Teacher Stephen Cramer was worried about the quickness of the consolidation decision and believed the board had neglected to consider more public input.

If you’ve been given the gift of having some administrators leave, some ability to move around on finances and there’s some cost savings until July as of right now, maybe you could slow down the consolidation and form a committee, which is overwhelmingly being asked for by the community,” he said.

Business Administrator Jessica DeWysockie — whose resignation was not yet accepted following executive session — said numbers on regionalization do include former Superintendent Glenn Robbins’ resignation along with others as of the Jan. 3 board meeting.

She added the sale of Sequoia’s former building in Tabernacle has not yet happened and refuted rumors that the Young Adolescents Learning Experience (Y.A.L.E.) School — an alternative school for students with special needs — will rent out TES.

Resident Greg Heins argued the board’s move violates the state’s School Ethics Act, which all board of education members sign. During public comment, he said the board’s vote to consolidate negatively affects students’ educational well-being.

“When a school board is voting to take away opportunities for students to learn in a rewarding environment, removing the library and other core components of a school, (students) are held to a disadvantage,” Heins noted following the meeting.

The board admitted no one knows if the library, art room, collaboratory or other extra classes will remain at TES or in a cart, to the frustration of its members and the public. Parents commented that kids need breaks from their classrooms for emotional, social and educational health, and they fear that opportunity will not be available following consolidation.

Board members Col. Stephen Henske, Lepsis and Dan Dilks all expressed frustration over comments made on social media accusing the board of having hidden agendas, not being transparent and being incompetent.

I’ve been accused of corruption, greed and ‘hidden agendas’ … these are not easy decisions to make,” Lepsis quipped. “We’re trying to make them as open and as transparent as possible.

“Part of the reason why I’m on the board is because I was unhappy with the lack of transparency in the past.”

Henske said the board has kept everyone informed with public meetings, town halls, fielding of questions and suggestions from the public, published answers to the questions, surveys of parents and teachers and coffee and conversation events for the public to interact with the administrative team.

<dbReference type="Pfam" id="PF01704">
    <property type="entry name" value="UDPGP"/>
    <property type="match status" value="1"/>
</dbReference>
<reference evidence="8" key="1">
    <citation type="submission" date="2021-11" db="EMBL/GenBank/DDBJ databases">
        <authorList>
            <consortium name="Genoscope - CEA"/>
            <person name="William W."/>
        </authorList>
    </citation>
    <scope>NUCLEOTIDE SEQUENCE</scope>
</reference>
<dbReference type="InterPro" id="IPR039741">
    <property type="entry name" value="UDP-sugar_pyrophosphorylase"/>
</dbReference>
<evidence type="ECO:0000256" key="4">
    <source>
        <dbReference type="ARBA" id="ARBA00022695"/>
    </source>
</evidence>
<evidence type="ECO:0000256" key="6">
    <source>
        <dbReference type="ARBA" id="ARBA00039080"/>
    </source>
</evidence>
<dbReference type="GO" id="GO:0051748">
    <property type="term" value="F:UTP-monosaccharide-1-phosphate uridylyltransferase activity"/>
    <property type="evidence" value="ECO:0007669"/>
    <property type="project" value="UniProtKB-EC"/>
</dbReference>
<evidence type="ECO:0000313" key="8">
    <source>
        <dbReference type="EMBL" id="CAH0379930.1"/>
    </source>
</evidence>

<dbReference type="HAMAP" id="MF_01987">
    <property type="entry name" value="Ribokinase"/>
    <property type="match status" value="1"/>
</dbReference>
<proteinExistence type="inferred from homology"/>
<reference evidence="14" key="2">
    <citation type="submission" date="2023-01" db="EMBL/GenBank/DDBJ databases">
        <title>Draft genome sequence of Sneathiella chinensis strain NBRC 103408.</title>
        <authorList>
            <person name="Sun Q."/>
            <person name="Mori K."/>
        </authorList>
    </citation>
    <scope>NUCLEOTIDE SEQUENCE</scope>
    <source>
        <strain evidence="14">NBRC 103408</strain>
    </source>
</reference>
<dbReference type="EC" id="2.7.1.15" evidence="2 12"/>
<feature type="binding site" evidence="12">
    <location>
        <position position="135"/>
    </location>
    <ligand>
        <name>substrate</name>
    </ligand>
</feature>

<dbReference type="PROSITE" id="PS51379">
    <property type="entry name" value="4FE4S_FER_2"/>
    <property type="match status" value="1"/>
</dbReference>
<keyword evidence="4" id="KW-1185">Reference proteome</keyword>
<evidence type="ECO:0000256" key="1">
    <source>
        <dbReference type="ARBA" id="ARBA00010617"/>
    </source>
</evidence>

When I see on social media or stated in these meetings that ‘the BOE is not being transparent,’ I find comfort in parents who challenge those statements and ask people to utilize all of the opportunities to be informed,” Henske expressed.

Following the meeting, Board President Megan Chamberlain addressed the disparity in comments made by board members on whether staff cuts are needed. She said the district does not want to cut teachers but that doesn’t mean such cuts will not occur.

It means that if we need to non-renew teachers to make the budget after everything else is said and done, it could potentially be an option,” she added. “Nothing is off the table.

“I don’t want anybody to believe that going through with this consolidation will be the cure-all to our problem.”

The consolidation measure passed, with Jones and McCloy also voting no. Consolidation is scheduled to occur on or around July 1, as stated in the board agenda.

Residents can learn about the impact of cuts on Lenape Region during a forum on Feb. 13,  at 6:30 p.m. at Lenape High School, 235 Hartford Road, Medford. The forum will include  the Lenape Regional High School District and the receiving school districts, including Tabernacle.

Tabernacle residents pay taxes to two school districts: Lenape Regional and Tabernacle. DeWysockie plans to present the disrict’s budget by the March 20 deadline set by the county’s superintendent.

We’re trying to get ahead of the gun instead of behind the eight ball,” Chamberlain shared. “There’s no certainty in any of this. We have ideas, and until we know numbers and realities, we can’t proceed.

“That’s why we needed to make this vote tonight so we can have a plan in place.